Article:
Robert Bergqvist: Views from the Members
Author: Robert Bergqvist, Chief Economist, SEB Group
The world economy is in a difficult uphill struggle, despite many years of uniquely expansionary and unproven monetary policy. Central banks are continuing along the same well-worn path, but doubts are growing – even at the IMF and BIS – about the effectiveness and impact of this policy on the real economy. Meanwhile global indebtedness is record-high, according to BIS statistics. Threats of sustained lethargic growth – secular stagnation – increase the risk of a new balance sheet recession like the one that occurred in 2008-2009. Central banks are under pressure to continue supporting asset prices, while investors add further portfolio risk to achieve the promised returns. Credit quality is falling and credit risks are rising. Central banks and investors are caught in a downward spiral that might eventually have major consequences in the real economy.
The risks of monetary policy are obvious. Zero or negative interest rate policy and quantitative easing are creating efficiency losses and new problems in the real and financial economy. Economic inequalities are rising. Allocation of financial resources is worsening. Large asset purchases represent ever-larger interventions in the functioning of the market economy. Central banks are aware of – and seemingly accept – these risks in the absence of smart fiscal policy and the presence of asymmetric risks.
Sweden has had negative interest rates since February 2015; today's key rate is -0.50 per cent. The effects of Riksbank policy exemplify these policy issues. Households have not experienced negative deposit rates, affecting profitability in the banking system and ultimately the monetary transmission mechanism. Swedish businesses have not become more willing to invest, since manufacturers and others are struggling with global overcapacity and weak pricing power. Some Swedish households are concerned that current policy is signalling problems, despite about 3.5 per cent GDP growth. This uncertainty is contributing to a historically high 15 per cent savings ratio.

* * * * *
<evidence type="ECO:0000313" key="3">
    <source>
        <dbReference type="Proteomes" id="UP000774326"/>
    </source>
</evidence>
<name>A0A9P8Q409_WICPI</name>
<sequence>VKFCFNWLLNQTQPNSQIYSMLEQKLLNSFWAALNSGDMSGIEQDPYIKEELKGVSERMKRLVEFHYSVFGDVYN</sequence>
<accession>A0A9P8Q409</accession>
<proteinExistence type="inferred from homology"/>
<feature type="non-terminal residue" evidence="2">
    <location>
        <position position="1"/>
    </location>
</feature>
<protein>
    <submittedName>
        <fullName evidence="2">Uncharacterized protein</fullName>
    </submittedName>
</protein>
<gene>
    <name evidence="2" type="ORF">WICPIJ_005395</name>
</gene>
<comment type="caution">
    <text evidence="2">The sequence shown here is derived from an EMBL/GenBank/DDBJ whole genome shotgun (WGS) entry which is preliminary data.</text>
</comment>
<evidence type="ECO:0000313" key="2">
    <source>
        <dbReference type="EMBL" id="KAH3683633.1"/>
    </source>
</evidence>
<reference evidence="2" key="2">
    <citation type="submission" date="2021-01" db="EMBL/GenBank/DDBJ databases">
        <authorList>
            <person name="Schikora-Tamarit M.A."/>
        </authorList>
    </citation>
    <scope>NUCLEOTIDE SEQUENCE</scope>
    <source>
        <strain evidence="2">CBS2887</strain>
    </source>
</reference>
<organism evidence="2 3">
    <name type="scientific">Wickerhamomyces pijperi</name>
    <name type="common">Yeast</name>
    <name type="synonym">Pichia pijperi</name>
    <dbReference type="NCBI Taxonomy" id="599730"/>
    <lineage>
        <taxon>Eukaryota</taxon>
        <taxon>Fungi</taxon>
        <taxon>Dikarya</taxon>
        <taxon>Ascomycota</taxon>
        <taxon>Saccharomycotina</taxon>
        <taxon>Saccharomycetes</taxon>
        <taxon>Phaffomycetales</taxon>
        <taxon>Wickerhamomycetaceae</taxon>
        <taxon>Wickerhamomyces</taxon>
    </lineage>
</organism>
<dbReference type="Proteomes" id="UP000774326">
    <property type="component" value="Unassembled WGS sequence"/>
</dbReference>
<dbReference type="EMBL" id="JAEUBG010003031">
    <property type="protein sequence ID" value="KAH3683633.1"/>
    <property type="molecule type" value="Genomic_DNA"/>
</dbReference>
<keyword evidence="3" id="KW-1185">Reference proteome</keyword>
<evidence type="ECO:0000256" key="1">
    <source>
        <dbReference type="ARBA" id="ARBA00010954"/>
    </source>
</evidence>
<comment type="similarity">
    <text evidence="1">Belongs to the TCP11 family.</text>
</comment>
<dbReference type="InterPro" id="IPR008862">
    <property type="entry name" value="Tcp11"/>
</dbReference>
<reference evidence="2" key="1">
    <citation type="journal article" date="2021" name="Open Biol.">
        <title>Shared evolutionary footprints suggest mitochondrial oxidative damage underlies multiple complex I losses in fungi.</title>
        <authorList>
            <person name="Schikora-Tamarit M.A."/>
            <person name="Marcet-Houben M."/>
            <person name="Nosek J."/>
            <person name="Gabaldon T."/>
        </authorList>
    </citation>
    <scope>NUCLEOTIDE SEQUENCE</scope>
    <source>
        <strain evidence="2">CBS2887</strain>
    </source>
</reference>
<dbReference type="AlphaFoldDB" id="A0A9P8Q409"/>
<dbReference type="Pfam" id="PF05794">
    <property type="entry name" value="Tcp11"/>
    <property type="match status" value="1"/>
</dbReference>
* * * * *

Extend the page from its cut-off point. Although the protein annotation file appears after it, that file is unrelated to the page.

High global savings propensity and low investment appetite are squeezing short-term real interest rates. Their level is very important in assessing the degree of expansiveness, but also the pace at which monetary normalisation can be implemented. Creating further uncertainty among central banks are analyses that send mixed messages on whether the current squeeze on real interest rates is permanent/sustainable or temporary/cyclical. There are many indications that it is sustainable. This past year, more and more central banks have adapted their models to a new world of real interest rates. For example, the Fed has made major downward adjustments to its normal real and nominal short-term rates. Other central banks have, or are expected to, follow the Fed’s real interest rate conclusions.
Lower central bank key rates are thus partly a reflection of, and adaptation to, these “gravitational forces" related to saving and investments, but it cannot be ruled out that unconventional policy also adds new uncertainty about the future, thereby contributing to the downward spiral. This problem is global. The solution is increased international monetary and currency coordination within the G20 and greater focus on fiscal and restructuring policies that help reduce uncertainty and promote optimism.